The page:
chris freeman

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  1. Neil, As I did state in the first or second post, I did normalize. 3 heats. I truly think it decarbed because of too many heats. I guess from the way I worded it it sounds like that. I ment to say, I normalized 3x then brought it back up to temp and quenched. Thanks though.
  2. yes I did normalize it. I brought it up to critical temp then reduced it to just under and quenched. I didn't think I over heated it. They weren't course crystals. they were actually very fine. I actually probably heated it too many times during the forging process. I bet I did get excessive decarb from that.
  3. I've been using canola oil for years now. I've not had many problems except for recently. I have been trying to get a big bowie knife quenched. I forged it out of leaf spring. It would not harden. At least with a file check. The file seemed to dig in every time. I tried 3 or 4 times. Finally I tried water. The file seemed to dig even still but it warped my blade. I tried to straighten it and it broke. The broken ends were very crystallized. I guess it hardened. But why didn't the file skate off? Any help is appreciated. Thanks, Chris
  4. I live in Colorado and I hear alot that forced air is recommended here. I see alot of atmospheric burners here so, what gives? Personally I think it's a pain in the xxx to have forced air. I am currently in the process of deciding on building new burners that are either Frosty's T burner style or bell reducer style. I was wondering what the difference is between the two. Does anyone have any insight on which is better? I'm looking at both styles but am kinda leaning towards the T burners. I'm thinking that since I'm at @ 5000' above sea level then the T burner would produce more O2 mixture. So????? Thanks, Chris
  5. Thanks a ton guys! I'll start with the floor. keep ya posted.
  6. I don't have any idea of what I would swap my blower and gas jet with. I'm a single dad of 3 teenage boys so I do everything on a budget as I always have. If I can build it I will. I buy materials as needed though. I did but the plans for that forge 10 years ago. Is there a post with a tutorial to show me how to build a better forge? I'm all for it. Actually I'd like to get the one I have working well instead of rebuilding a whole new one. I've always been that way. I will also redo my profile so it's done right. Thanks for the help Frosty I guess I meant a tutorial for a different burner.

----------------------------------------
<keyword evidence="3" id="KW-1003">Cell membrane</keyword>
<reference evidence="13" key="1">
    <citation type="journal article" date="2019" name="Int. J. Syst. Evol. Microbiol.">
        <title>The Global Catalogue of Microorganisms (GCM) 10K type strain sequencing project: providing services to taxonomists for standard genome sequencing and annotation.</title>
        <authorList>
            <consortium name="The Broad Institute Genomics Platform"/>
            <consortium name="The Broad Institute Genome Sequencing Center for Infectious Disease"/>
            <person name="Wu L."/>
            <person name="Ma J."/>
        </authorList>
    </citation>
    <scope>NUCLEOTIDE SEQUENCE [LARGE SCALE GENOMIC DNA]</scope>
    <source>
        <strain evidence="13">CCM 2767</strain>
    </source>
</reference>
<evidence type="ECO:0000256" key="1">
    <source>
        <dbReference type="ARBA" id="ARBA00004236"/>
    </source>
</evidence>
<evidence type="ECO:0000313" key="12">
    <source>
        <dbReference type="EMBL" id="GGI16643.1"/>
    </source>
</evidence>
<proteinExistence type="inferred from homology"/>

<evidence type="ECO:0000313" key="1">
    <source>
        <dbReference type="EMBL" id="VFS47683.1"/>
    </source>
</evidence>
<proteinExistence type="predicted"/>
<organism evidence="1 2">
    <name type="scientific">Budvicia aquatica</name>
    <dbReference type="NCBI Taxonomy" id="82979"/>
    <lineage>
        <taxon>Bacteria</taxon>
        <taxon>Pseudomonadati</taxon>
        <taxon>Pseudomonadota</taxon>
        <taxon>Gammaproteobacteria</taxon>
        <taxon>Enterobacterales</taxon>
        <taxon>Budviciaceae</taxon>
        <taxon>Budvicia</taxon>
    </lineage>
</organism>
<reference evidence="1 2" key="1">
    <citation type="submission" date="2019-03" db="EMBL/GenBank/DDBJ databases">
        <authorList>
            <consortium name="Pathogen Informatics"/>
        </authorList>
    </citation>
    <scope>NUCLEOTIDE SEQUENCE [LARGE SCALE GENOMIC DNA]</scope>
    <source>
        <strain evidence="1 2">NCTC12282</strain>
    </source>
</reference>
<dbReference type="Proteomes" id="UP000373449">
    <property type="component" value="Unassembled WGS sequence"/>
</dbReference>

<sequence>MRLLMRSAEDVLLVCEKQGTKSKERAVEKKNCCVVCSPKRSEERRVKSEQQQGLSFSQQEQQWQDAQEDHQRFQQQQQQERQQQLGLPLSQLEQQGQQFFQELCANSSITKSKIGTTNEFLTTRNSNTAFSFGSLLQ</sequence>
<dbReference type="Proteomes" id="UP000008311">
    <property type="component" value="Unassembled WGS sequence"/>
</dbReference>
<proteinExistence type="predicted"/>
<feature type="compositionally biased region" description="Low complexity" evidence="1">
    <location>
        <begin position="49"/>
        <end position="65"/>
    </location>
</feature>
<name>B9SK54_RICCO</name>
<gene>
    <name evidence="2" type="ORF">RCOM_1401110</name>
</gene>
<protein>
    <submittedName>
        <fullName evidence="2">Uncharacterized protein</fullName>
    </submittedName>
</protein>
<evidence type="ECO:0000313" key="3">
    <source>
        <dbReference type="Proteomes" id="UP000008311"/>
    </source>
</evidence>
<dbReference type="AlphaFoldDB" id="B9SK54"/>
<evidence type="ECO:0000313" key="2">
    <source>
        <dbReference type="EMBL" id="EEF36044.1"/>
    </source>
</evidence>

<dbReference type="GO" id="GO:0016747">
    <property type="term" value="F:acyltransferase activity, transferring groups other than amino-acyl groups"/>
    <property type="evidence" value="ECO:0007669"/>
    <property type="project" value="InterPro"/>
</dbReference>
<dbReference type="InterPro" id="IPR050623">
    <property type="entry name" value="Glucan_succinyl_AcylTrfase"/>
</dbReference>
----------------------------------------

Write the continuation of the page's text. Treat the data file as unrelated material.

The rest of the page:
7. No it's just a 1" brick, I thought about that and am going to insulate it.
  8. Thanks Mikey, I actually bought the plans for the forge and burner 10 years ago and i know it's a good design as a lot of smiths have used it and still do. I just don't know if the mods that I've done have made it not do as well. I'm not familiar with baffled walls, although the flame is kinda hard to see, I do know what it's supposed to look like and it is a good crisp blue flame. I thought i was using the proper castable refractory. It fires real well and does withstand the heat very well. It does not burn, melt or deform at all. I've used stuff that didn't withstand that kind of heat but this stuff that I ordered does and it hardens very well. I just don't like the cracking. If you have a suggestions on something better then please, I'm all ears.
  9. By the way, the doors have 1.5" of kaowool lining as well. The space as of right now is about 10" deep X 6" high. I don't know how to get the cubic inches but that's the space I'm heating. I guess the other question I have is, is that too much area for one burner with forced air. I live in Colorado so I can't do atmospheric. Please and thank you again for any help. Chris
  10. This is not the first time i have applied refractory cement to my forge. In fact I've done it several times. I've been having a hard time getting my forge up to welding temp and staying there long enough to weld at a efficient rate. I doubled up the kaowool hoping that reducing the space would help. I only have one burner in my propane bottle forge. I applied a coat of refractory then filled in the cracks that weren't actually too bad. When That cured the cracks were much worse. I let it cure for 48 hours both times. I want to fire it but don't want any cracks as the goal is to not let any heat escape to behind the refractory lining. I was wondering if anyone else has had this problem and how they took care of it. I could fill in the cracks again but it seems that they would just come back through. I also was wondering if I should fill in the cracks then fire it on low heat. then obviously increase to complete the firing process. Thanks, Chris
  11. There are a few tutorial on you tube on how to make a pneumatic graver machine. That's the route I'm going.
  12. good stuff. i aggree. usually thats how it goes and always has. if i can just fix it i will. -chris
  13. hey dave, if i quench it in canola oil, will that work for hardening it? it's all i have right now.
  14. yeah, the whole " make new ones" is the best advise. they are very old. and i have already cut off the mushroomed ends. the buiseness ends are fine but some of the striked ends are cracking. i know they're not wrought iron or even low carbon steal because they spark like XXXX. very vibrant... another words i've done a spark test on all of them.